Studio Ghibli Inspires With French Co-Production “The Red Turtle”
With esteemed animation masters Hayao Miyazaki and Isao Takahata no longer at the helm behind Studio Ghibli and instead focusing on short films, many have been wondered how the revered animation company will move forward, and who will continue the legacy?
As the call for younger talent has been made and answered with Hiromasa Yonebayashi (“When Marnie Was There”) and Goro Miyazaki (“From Up on Poppy Hill”), so came the inspiration for a one-of-a-kind project called “The Red Turtle”.
As Studio Ghibli’s first external co-production, “The Red Turtle” was made in France and directed by Dutch-born, London-based animator Michael Dudok de Wit, whose wordless Oscar-winning short “Father and Daughter” had become a favorite at Ghibli.
In pursuit of ways the company might innovate, producer Toshio Suzuki tasked French distributor Vincent Maraval with tracking down Dudok de Wit and convincing him to make a movie for Ghibli.Dudok de Wit was caught completely off-guard by the offer. He had no intention of ever directing a feature, instead preferring to make his hand-drawn, charcoal-based TV commercials and shorts almost entirely by himself. Though he was convinced no studio would allow him to make an entire feature his way, he respected Studio Ghibli’s work and took confidence in the execs’ enthusiasm.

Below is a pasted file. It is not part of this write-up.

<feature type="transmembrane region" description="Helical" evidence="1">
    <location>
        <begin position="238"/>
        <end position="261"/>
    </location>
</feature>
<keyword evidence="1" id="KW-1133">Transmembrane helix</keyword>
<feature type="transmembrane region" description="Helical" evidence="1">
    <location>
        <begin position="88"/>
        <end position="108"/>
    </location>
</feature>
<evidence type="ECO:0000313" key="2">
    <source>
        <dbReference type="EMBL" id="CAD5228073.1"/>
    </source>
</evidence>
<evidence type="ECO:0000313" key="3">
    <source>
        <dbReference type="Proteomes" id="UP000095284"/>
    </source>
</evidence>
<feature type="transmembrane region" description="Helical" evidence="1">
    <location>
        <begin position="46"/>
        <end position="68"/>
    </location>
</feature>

“Right from the beginning, they made it very clear, the film would be made just like they make their own films: a director’s film, and the director would have final say,” recalls Dudok de Wit. He pitched them the story of a man who washes up on a desert island and must do battle with a mysterious sea turtle before getting on with his life.
For long stretches of the project, Dudok de Wit worked alone — though producers Wild Bunch and Prima Linea (the toon studio behind “Zarafa”) eventually paired him with screenwriter Pascale Ferran (“Bird People”) and recruited a team of animators from Angoulême, France, to realize his vision. Takahata himself visited regularly, offering beneficial feedback, even as he respected the director’s final say.
There are few other animation studios on earth that give directors the kind of freedom Dudok de Wit enjoyed on “The Red Turtle,” and yet that independence is precisely what has historically made Ghibli strong — and would seem to be the key to the studio’s survival going forward, whether or not they ever try an international co-production again.
Upon it’s premiere at the 69th Cannes Film Festival on May 18, reports state that the excitement could be felt from viewers as soon as Studio Ghibli’s well-known Totoro logo appeared on the screen, and that the film received a huge standing ovation at its end.
“I’m so happy,” said Suzuki, “Of course, I would be quite sad if there was no one left at the end of the film (laughs).”
Director Dudok de Wit commented, “There were about a thousand people in this huge theatre, and they were all so focused on the film. I don’t think I’ve felt anything so amazing before.”
The Red Turtle is set for French release on June 29, and the Japanese release after that in September.